We go through that in this document that we are going to give you. Make sure that you’ve set up your calendar program, picked where you’re going to go, set that up, and made sure everything you have in place is there. You’re going to put a description in. You’re going to put a location in. You can use the dynamic zoom if you’ve got that all integrated. You can keep a room.

I use a forwarding URL. I recommend this. I have TheBingeFactor.com/Zoom. You can have TheBingeFactor.com/interview. You can have that and make sure that you’ve got this forwarding to the exact Zoom link you want to use as long as you use a consistent Zoom link every time. If you set up a meeting that is dynamic and rotating, you have to use the automation in Zoom or in your calendar program.

The integration with Zoom for any podcaster is decided. I’ve been doing this long enough now. I’m going to keep doing it for the foreseeable future. I highly recommend you create a unique Zoom link for every podcast meeting. It helps keep things more organized with the recordings and labeled properly. You never run the risk of somebody crashing your interview using the same Zoom link because you gave it to them. Somebody whom you’re supposed to meet with tomorrow accidentally clicks it to join, which is never a good thing to happen.

I disagree with you. I have it the opposite. I know people who like it the way that you do, but I have the opposite. The reason I have it the opposite is because it makes it easier for me to be sure where I’m sending them if they get confused at the last minute. By having a forwarding URL that’s always going to the same place all the time, I have a special room set up. It’s highly unlikely for somebody to pop in. It’s not my general meeting room where I normally have impromptu meetings or your personal ID in Zoom. I don’t keep it there. It has its own space.

The reason I also do that is to make sure that I don’t have to reset any Zoom settings. I don’t have to check them because once I’ve set them there, they stay set there for that meeting room again. This is why I’ve done that. I keep it in its own space. You can set up multiple meeting rooms or recurring meeting rooms. You can set up a webinar space if you’ve got a webinar license for your Zoom or for whatever type of recording program.

If you’re using any of those recording programs, they set up independent links every single time. For people who do that, if you do not have the integration set, you have to send a separate email or update the calendar links with the unique Riverside or Zencastr link to get them into that room. That’s another reason I don’t do this. I want this to be as simple and easy as possible and get correct any problems that I might have.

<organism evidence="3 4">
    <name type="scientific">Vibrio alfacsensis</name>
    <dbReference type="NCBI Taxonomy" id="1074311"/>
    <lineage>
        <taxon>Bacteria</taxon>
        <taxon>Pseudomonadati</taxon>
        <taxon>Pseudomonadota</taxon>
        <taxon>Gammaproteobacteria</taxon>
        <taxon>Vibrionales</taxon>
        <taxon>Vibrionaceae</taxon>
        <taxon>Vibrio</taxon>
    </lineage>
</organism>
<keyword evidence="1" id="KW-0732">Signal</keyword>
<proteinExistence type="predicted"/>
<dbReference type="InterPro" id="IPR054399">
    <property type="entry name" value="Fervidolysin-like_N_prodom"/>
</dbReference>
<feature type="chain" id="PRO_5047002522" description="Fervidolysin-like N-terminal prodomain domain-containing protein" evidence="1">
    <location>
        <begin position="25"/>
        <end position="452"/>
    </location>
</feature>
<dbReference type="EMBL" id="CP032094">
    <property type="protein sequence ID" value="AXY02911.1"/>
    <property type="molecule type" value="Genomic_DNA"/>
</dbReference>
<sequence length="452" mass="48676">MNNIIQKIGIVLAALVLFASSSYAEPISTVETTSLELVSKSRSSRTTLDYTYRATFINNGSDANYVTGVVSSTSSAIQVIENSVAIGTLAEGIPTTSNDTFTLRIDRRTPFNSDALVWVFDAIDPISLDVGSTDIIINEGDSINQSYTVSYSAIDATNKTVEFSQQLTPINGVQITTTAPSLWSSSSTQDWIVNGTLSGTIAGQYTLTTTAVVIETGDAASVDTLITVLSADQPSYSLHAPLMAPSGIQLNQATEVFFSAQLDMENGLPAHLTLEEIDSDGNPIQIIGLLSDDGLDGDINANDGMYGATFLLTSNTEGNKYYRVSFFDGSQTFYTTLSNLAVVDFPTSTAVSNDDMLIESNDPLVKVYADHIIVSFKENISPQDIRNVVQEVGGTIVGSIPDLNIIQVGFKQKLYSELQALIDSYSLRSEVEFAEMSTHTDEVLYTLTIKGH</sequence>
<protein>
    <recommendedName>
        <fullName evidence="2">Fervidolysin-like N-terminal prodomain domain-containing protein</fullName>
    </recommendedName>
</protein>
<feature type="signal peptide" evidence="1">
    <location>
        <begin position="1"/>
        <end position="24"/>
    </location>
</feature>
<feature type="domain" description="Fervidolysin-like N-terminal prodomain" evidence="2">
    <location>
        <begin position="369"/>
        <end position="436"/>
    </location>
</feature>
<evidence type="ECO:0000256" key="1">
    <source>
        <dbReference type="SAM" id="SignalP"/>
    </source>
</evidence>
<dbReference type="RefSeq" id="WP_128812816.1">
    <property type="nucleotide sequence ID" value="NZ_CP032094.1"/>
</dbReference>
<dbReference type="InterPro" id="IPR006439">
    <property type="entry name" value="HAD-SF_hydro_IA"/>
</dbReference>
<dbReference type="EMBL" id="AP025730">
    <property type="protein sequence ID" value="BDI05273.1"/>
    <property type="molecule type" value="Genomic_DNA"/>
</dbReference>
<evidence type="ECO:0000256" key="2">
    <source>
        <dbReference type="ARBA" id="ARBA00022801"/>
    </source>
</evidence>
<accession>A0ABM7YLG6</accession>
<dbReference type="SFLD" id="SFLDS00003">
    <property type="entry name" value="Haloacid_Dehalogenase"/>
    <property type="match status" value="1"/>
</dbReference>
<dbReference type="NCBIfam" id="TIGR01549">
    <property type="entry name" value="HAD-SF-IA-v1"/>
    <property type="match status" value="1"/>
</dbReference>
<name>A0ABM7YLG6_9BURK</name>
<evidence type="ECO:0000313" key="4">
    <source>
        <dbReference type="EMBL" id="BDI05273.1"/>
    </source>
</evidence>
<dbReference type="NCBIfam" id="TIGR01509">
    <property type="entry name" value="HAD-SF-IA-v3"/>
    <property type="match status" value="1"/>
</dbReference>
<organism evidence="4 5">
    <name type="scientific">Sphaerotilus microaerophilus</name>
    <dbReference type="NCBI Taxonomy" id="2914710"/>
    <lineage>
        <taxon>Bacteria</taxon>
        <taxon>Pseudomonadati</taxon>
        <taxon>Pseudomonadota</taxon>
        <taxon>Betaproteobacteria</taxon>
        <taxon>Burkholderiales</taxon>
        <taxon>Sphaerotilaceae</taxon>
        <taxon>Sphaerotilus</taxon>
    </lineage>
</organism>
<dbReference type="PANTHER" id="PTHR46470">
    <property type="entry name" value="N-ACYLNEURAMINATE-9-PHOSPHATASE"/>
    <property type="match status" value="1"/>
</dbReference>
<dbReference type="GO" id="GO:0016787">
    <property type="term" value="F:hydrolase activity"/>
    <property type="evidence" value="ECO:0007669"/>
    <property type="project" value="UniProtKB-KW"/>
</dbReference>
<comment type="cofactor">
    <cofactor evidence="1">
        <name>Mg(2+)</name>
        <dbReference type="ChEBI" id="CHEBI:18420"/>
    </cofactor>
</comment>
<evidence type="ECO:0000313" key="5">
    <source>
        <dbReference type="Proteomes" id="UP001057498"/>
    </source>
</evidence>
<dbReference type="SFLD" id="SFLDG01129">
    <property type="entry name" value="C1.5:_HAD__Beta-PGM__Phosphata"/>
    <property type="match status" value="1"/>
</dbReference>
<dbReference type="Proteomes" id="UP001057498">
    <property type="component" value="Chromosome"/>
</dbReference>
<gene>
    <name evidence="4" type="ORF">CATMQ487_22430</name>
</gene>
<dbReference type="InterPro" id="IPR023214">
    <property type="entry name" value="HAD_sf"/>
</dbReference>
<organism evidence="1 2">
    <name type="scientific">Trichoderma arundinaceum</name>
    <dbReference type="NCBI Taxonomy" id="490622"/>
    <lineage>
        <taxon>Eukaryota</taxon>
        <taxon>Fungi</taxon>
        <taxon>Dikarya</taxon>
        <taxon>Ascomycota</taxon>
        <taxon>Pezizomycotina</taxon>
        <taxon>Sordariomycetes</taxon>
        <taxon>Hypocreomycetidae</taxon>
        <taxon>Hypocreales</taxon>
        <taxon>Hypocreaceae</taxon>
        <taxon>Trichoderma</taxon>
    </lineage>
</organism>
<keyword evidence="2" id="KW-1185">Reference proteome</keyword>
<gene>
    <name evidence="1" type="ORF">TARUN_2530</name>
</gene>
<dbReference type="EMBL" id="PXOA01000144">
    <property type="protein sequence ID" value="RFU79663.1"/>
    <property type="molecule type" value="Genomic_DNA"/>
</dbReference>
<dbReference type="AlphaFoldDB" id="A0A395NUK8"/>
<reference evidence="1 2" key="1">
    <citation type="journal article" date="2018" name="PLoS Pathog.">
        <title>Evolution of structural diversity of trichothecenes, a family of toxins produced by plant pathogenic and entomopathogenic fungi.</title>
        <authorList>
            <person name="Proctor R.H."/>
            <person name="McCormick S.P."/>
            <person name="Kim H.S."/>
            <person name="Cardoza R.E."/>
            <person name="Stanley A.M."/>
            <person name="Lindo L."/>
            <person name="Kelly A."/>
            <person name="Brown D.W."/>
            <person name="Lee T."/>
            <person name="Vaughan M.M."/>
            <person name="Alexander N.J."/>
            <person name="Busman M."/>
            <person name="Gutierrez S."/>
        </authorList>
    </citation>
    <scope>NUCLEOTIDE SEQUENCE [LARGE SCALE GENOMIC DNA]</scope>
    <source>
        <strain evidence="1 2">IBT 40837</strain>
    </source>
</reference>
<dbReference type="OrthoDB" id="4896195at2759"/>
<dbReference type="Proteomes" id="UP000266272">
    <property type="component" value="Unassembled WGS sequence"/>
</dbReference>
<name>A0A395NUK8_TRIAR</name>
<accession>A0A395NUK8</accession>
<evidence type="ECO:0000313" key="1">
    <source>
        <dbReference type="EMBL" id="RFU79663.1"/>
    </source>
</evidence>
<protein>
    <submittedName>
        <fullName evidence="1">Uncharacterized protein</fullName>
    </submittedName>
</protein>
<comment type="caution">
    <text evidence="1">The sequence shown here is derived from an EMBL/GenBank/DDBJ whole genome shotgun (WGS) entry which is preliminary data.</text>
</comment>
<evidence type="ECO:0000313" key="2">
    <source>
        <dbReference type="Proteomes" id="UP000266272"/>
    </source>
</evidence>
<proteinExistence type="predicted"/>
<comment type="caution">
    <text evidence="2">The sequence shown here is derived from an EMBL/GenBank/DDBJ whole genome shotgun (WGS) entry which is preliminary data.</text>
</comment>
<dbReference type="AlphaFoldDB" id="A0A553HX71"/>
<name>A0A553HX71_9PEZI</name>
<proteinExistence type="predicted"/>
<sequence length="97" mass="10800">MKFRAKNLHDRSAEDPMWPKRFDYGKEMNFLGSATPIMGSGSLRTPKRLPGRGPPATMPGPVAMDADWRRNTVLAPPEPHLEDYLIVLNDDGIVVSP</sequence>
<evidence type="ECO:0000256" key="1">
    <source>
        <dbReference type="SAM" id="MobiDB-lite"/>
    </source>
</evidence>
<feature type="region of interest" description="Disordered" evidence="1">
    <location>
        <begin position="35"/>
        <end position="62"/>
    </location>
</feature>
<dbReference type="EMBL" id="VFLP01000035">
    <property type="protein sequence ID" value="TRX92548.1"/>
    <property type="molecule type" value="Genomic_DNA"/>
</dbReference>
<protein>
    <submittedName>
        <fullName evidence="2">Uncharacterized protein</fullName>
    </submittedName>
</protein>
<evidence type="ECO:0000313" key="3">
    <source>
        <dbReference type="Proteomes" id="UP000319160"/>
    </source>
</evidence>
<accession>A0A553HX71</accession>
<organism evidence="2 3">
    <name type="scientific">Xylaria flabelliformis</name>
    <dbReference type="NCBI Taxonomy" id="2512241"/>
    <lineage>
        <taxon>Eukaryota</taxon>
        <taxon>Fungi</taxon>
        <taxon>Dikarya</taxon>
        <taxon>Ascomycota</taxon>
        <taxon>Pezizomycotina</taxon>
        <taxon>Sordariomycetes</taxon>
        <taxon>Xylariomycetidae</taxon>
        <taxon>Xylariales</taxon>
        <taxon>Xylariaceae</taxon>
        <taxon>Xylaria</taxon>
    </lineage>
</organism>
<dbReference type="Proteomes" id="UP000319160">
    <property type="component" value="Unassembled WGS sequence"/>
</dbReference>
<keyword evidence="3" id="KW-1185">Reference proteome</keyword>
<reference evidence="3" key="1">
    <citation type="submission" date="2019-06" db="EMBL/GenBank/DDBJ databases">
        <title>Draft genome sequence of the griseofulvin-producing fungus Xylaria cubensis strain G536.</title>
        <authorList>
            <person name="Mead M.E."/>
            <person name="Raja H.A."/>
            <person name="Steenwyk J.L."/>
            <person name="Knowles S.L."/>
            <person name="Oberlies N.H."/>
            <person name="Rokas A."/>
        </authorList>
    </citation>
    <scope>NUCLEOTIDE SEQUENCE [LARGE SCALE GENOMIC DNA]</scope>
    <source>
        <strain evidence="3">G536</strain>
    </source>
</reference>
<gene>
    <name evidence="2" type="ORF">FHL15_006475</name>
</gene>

That’s why I don’t do what you say, Tom, but I do understand it. On the production side of things, the organization of those Zoom folders with the actual name from the interview and everything in it is much easier. I do agree on that side of it, but I make separate recordings. It’s not that much more difficult for me to do my intro outro, close, and rename the folder when I upload it because I’m going to do those separately at a different time.

I don’t think this is a case of I’m right, and you’re wrong or vice versa. There are different ways to do it. As the podcaster out there reading, you need to decide which way you prefer to do it. There are pros and cons to each. We’ve shared a couple of them, and that’s great. It’s one way or the other, but please record because you have to bring your message to the world.

Invitee Questions 

The next part of setting up your calendar is in the form of questions. Invitee questions are what they call in Calendly. Name, email, phone number, website, bio, and social links. I prefer the things that you know you’re going to need on the other side. It’s the things that you’re going to need to do a good job of promoting them on social media, preparing a blog post, and tagging them on YouTube. Whatever it might be that you need, ask for it specifically. Be specific about it.

Feed Your Brand | Podcast Scheduling
Podcast Scheduling: Create a unique Zoom link for every podcast meeting. It helps keep things so much more organized with the recordings.

 

I do get a phone number because if there’s a problem, you want to pick up the phone and say, “Why aren’t you here? We’re waiting for you. The bio is important to me because I need it to prepare for the interview with them. I want to make sure I’m reviewing all of that. I also ask for additional candid or speaking photos. I made sure that they were letting me know that they had rights to those photos. Be careful here.